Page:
Photo by Creatas/Creatas / Getty Images
Photo by Creatas/Creatas / Getty Images

Starting in the next couple of days we will have recurring movie reviews from Paradoxical contributor David Willard. Here is is bio:

David Willard is the film critic for Paradoxical. Mr. Willard developed a love for movies growing up through watching the films of Steven Spielberg, and today enjoys writing about movies and the impact they can have on our lives. Mr. Willard’s writing interests also include the impact of music in film, as well as the intersection of faith and film. Mr. Willard is married, a proud father, and currently resides in the Mid-Atlantic.

David is an excellent writer, and I am really glad to have him on board. Look for his first post here soon!


Friday my wife and I saw the move “Dawn of the Planet of the Apes.”  One strand that ran through the movie had me thinking about issues of war and peace, especially as related to Christianity, and Jesus particular beatitude that reads, “Blessed are the peacemakers.”  When Jesus made this statement, it was before a large crowd, more than likely consisting of quite a few of those who believed that when Israel’s God did return, as the Messiah, or however else they envision it, Israel would overthrow the Roman’s, defeat the pagans, and return to national greatness.  This was the way of violence and war.
Before continuing, I want to lay out the movie for us, so I can put that in its frame as well.  Humanity has almost wiped itself out due both to a plague and infighting.  Meanwhile, a community of apes has formed under the leadership of Caesar, living just outside San Francisco in the redwood forest.  These apes come into contact with a group of humans that have picked up residence in San Francisco and are trying to restart the power from a dam near the Ape’s home.  From the beginning there is clear hostility.  Except for those born since, all the apes came from being imprisoned by humans, in some instances being tortured.  The apes make a show of force and tell the humans to stay in their home and the apes will stay in their home.  While the majority of humans prepare for war, a man, along with a few others (including a misfit who hates the apes), decides to go to the ape village in order to attempt a peaceful resolution, and Caesar reluctantly goes along with the plans, but ready at a moments notice to end this deal.

Not all the apes are on board with this.  Koba wants to fight off the humans, but Caesar knows that a war could cost too many ape lives.  With great effort and determination, peace between the two sides is within sight.  The power is back on, and it looks like everything might turn out the for the best.  However, the hotheads, led by Koba, do not care and are only motivated by hatred.  Within a few minutes, all the hard won peace, goes down the drain and at the end, even though Koba is defeated, war between humans and apes is imminent.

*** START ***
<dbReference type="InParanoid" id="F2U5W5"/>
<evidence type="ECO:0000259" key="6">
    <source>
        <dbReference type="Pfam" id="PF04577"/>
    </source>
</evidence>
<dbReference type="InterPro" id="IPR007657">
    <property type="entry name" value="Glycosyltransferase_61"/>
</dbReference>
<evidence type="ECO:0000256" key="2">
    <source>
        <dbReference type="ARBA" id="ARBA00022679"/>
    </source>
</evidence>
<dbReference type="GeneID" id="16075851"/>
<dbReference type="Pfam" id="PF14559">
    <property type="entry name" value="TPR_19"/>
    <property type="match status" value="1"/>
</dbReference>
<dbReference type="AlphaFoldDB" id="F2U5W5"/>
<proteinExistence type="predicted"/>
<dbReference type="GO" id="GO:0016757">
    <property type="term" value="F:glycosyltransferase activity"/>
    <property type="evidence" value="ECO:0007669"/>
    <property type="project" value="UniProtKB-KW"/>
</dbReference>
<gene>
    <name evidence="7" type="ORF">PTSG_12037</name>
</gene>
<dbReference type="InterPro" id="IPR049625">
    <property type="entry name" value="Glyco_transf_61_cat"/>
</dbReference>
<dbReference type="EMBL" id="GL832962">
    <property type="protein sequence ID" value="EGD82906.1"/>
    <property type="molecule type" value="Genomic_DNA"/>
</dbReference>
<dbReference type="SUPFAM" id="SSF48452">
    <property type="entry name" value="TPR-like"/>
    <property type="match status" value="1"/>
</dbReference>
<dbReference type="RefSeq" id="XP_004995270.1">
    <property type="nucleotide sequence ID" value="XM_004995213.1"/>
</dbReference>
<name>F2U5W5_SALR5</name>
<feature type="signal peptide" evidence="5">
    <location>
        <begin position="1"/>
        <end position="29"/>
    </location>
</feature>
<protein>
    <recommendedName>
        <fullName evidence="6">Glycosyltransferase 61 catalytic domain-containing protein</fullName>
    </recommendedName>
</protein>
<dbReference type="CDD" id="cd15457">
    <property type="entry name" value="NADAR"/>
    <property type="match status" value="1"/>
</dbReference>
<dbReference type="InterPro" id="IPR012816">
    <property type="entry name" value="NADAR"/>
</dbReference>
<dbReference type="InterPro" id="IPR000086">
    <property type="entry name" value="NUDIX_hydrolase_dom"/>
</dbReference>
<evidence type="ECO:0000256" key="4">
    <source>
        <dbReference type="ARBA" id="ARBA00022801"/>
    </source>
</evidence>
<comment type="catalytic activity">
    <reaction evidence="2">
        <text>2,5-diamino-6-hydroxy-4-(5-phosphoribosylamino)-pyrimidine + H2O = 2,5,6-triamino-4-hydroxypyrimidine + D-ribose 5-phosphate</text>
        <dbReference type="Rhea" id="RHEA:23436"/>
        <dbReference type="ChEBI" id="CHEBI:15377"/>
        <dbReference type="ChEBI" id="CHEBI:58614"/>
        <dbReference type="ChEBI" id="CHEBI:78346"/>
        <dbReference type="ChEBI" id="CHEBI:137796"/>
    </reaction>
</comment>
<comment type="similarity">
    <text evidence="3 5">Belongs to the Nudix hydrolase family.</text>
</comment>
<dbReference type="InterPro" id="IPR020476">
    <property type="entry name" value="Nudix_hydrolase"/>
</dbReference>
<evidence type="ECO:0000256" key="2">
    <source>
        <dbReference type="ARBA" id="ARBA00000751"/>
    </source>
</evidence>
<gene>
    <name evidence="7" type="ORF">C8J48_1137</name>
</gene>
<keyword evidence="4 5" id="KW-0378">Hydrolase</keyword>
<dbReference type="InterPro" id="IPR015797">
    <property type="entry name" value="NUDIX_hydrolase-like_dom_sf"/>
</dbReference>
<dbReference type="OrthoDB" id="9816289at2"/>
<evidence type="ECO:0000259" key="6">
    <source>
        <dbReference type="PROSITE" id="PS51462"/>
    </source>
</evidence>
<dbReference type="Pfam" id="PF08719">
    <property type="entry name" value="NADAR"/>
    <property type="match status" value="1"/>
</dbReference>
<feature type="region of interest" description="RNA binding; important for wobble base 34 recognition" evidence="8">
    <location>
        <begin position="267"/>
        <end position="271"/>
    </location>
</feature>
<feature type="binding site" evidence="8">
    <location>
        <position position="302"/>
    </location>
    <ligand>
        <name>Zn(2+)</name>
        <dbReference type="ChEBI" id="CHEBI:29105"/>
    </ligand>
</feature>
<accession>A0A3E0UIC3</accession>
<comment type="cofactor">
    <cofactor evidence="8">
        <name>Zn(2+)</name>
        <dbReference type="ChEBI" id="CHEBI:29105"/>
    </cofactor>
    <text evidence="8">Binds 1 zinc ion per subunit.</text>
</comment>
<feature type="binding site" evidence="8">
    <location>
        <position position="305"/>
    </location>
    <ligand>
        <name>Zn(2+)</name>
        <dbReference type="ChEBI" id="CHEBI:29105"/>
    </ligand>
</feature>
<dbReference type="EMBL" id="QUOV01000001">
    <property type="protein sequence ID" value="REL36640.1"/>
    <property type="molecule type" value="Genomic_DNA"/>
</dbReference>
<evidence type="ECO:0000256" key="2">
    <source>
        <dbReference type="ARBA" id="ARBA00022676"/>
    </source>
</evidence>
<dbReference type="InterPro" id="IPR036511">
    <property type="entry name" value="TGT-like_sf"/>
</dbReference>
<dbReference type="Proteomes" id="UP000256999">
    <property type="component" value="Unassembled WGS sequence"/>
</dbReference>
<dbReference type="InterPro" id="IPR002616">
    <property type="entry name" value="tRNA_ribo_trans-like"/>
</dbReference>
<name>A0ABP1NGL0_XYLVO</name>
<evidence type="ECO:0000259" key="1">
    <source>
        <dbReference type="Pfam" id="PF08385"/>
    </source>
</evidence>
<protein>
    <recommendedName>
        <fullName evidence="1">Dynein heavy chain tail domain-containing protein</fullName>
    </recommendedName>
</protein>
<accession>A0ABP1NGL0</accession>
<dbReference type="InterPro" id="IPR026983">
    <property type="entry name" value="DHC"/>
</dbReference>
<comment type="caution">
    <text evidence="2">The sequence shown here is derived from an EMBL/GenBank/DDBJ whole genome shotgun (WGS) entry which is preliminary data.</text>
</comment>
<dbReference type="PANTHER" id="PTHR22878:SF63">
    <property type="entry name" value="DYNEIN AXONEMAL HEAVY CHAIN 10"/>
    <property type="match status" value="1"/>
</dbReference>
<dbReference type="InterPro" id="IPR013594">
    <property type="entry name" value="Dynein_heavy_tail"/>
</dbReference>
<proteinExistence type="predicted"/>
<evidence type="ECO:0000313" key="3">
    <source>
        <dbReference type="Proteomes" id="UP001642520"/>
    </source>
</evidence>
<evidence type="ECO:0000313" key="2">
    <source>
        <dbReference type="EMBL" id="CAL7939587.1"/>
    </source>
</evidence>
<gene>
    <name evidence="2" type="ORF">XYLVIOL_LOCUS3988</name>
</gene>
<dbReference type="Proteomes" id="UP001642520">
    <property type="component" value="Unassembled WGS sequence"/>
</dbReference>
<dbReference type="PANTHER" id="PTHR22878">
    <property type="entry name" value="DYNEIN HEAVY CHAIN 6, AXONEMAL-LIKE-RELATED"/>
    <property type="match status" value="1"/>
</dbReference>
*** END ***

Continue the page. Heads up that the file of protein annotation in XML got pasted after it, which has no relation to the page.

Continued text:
War and conflict is so easy to get into.  Peace is hard work.  It takes effort, because you need to be willing to trust those who are your enemies.  War is truly the cowards way out.  Peace is for the courageous.  It seems in our day though that it is always the hotheads that prevail.  Whether it be those in Hamas who are determined to wipe Israel off the map, or those in Ukraine and Russia who hold grudges, or in Iraq.  The past few days have visibly demonstrated how difficult peace is.

“Blessed are the peacemakers.”  In Jesus day, this would have greatly offended those who wanted war with the Romans.  They wanted conflict to establish Israel’s greatness.  They hated their enemies, but Jesus called them to love their enemies and pray for those who hurt you.  Blessed are those who are persecuted for Jesus name.  Today, this greatly offends those who want war, who hate their enemies and long for revenge rather than righteousness.  As a church we need to take stock.  We often say that war is only for last resort, but do we really live by that?  How do we go about doing the courageous work of making peace, both individually, corporately, and internationally?  War may solve a few problems, but even in wars considered “just”, more problems are always created.  I am not a pacifist, and I think the movie actually does a good job at the end showing that sometimes, war is indeed necessary.  But it is an unfortunate necessity.  May we always choose to do the hard work of peacemaking, rather than the cowards way of war making.